The policy process

Establishing allocation trading: A first step towards modern water markets

The initial reform period consisted of tweaking the existing administrative framework rather than contemplating a new water allocation framework or giving water users more control over their water assets. In 1994, the MDBMC and MDBC began discussing the substance of a new irrigation management strategy, the need for an annual cap on water extraction within the MDB and water market instruments to facilitate interstate trade (MDBC 1994, 1995b; MDBMC 1994). The work required to facilitate interstate trade was both basic and fundamental:

  • defining water use, to assist in defining a cap on diversions
  • identifying options to enable trade in water allocations
  • defining what was to be traded
  • defining where trade could occur (southern MDB and border rivers between New South Wales and Queensland)
  • accounting for salinity and drainage credits
  • developing institutional arrangements for trade and the changes required to the MDB agreement, which governed cooperative action between jurisdictions
  • developing arrangements for trading within unregulated river systems (by June 1996)
  • developing arrangements to facilitate water entitlement trade (known at the time as permanent water transfers), by June 1997 (MDBC 1995b).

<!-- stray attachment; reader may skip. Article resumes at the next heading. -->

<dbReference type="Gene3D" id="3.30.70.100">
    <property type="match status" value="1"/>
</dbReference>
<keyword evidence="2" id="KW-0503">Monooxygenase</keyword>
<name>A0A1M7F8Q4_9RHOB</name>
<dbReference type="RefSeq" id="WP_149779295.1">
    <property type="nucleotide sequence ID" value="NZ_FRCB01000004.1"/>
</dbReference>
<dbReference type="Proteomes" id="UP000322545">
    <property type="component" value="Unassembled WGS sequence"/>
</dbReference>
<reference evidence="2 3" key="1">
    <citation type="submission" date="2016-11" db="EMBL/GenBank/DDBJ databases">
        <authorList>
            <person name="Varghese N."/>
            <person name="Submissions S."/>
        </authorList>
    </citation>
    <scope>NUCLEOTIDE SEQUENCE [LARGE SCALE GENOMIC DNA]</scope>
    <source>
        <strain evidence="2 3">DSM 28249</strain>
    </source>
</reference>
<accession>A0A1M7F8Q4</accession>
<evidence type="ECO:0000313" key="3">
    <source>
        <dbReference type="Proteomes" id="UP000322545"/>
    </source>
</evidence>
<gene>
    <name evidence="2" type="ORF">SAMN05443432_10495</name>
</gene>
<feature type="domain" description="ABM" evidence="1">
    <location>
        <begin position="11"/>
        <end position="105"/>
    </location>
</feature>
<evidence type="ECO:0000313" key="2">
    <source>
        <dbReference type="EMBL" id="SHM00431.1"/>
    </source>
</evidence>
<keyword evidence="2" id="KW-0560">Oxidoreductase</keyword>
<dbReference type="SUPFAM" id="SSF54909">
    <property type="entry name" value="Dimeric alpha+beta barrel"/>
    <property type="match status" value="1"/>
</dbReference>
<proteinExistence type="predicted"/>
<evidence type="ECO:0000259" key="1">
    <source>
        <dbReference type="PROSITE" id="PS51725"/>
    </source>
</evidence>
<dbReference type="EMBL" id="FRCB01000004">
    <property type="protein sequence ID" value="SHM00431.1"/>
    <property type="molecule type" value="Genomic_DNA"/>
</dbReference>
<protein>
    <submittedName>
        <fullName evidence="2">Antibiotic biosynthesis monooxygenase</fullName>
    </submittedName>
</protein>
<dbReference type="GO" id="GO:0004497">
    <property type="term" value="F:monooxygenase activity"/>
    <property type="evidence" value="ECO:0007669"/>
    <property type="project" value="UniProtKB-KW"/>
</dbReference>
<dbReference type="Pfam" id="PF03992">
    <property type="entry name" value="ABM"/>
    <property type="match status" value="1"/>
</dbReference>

A 1995 MDBC audit of water use in the MDB was undertaken as part of deliberations to set a cap on diversions (MDBC 1995a). It examined lowering annual allocations, restrictions on constructing off-river storages, reductions in entitlements by administrative decision or buyback, better monitoring, reporting and compliance and interstate trading arrangements. It did not propose a cap and gave little weight to the role of water markets or water trading, but it did suggest interstate trading was one approach that might help tackle the problem of the growing impact of diversions on the environment.

Trading in water allocations had been occurring intermittently within irrigation districts and within states for some years, but volumes were very small (NWC 2011). Limited interstate trading of water allocations was agreed for the 1995–96 water year, with rules for trading refined as experience deepened (MDBMC 1996). Volumes grew substantially over ensuing years, boosted by the onset of the Millennium Drought in the late 1990s. Trade in water allocations was a natural starting place for interstate trade, as it did not challenge the basic assumption that each state was in control of a defined parcel of statutory water rights. Moreover, it allowed unused water in particular years to be moved around (traded) and used interstate but did not change the ownership of the entitlement or right itself or where it was located.